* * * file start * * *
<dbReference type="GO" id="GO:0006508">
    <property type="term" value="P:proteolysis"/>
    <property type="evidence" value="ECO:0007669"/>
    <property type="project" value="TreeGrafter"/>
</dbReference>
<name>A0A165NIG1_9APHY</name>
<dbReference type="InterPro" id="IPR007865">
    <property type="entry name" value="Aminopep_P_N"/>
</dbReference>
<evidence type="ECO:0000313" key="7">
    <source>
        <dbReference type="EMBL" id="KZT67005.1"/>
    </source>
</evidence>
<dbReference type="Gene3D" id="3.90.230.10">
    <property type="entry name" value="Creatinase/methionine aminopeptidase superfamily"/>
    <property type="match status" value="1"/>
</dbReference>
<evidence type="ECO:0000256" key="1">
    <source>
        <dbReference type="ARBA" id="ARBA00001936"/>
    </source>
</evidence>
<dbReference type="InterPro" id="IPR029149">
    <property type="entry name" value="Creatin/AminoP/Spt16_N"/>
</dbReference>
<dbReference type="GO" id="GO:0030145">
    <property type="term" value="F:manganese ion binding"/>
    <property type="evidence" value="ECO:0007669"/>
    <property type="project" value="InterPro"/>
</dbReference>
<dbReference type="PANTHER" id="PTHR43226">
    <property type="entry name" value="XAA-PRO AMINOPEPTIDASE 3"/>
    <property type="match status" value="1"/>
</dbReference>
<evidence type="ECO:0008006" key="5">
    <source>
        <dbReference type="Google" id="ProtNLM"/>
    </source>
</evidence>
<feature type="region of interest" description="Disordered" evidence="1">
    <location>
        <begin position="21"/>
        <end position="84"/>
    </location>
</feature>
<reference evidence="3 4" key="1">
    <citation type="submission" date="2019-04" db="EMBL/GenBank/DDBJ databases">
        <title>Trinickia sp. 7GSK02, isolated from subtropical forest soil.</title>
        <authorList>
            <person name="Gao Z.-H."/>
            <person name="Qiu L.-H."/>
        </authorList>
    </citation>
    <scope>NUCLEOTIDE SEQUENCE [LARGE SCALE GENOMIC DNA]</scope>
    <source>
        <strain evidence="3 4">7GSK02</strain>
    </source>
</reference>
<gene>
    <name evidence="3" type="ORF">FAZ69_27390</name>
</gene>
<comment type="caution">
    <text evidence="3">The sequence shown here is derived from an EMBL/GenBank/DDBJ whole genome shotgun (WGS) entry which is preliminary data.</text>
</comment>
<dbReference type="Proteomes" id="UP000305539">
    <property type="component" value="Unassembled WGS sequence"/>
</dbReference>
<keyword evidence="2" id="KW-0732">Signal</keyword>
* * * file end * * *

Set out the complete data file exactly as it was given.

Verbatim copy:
<dbReference type="GO" id="GO:0006508">
    <property type="term" value="P:proteolysis"/>
    <property type="evidence" value="ECO:0007669"/>
    <property type="project" value="TreeGrafter"/>
</dbReference>
<name>A0A165NIG1_9APHY</name>
<dbReference type="InterPro" id="IPR007865">
    <property type="entry name" value="Aminopep_P_N"/>
</dbReference>
<evidence type="ECO:0000313" key="7">
    <source>
        <dbReference type="EMBL" id="KZT67005.1"/>
    </source>
</evidence>
<dbReference type="Gene3D" id="3.90.230.10">
    <property type="entry name" value="Creatinase/methionine aminopeptidase superfamily"/>
    <property type="match status" value="1"/>
</dbReference>
<evidence type="ECO:0000256" key="1">
    <source>
        <dbReference type="ARBA" id="ARBA00001936"/>
    </source>
</evidence>
<dbReference type="InterPro" id="IPR029149">
    <property type="entry name" value="Creatin/AminoP/Spt16_N"/>
</dbReference>
<dbReference type="GO" id="GO:0030145">
    <property type="term" value="F:manganese ion binding"/>
    <property type="evidence" value="ECO:0007669"/>
    <property type="project" value="InterPro"/>
</dbReference>
<dbReference type="PANTHER" id="PTHR43226">
    <property type="entry name" value="XAA-PRO AMINOPEPTIDASE 3"/>
    <property type="match status" value="1"/>
</dbReference>
<evidence type="ECO:0008006" key="5">
    <source>
        <dbReference type="Google" id="ProtNLM"/>
    </source>
</evidence>
<feature type="region of interest" description="Disordered" evidence="1">
    <location>
        <begin position="21"/>
        <end position="84"/>
    </location>
</feature>
<reference evidence="3 4" key="1">
    <citation type="submission" date="2019-04" db="EMBL/GenBank/DDBJ databases">
        <title>Trinickia sp. 7GSK02, isolated from subtropical forest soil.</title>
        <authorList>
            <person name="Gao Z.-H."/>
            <person name="Qiu L.-H."/>
        </authorList>
    </citation>
    <scope>NUCLEOTIDE SEQUENCE [LARGE SCALE GENOMIC DNA]</scope>
    <source>
        <strain evidence="3 4">7GSK02</strain>
    </source>
</reference>
<gene>
    <name evidence="3" type="ORF">FAZ69_27390</name>
</gene>
<comment type="caution">
    <text evidence="3">The sequence shown here is derived from an EMBL/GenBank/DDBJ whole genome shotgun (WGS) entry which is preliminary data.</text>
</comment>
<dbReference type="Proteomes" id="UP000305539">
    <property type="component" value="Unassembled WGS sequence"/>
</dbReference>
<keyword evidence="2" id="KW-0732">Signal</keyword>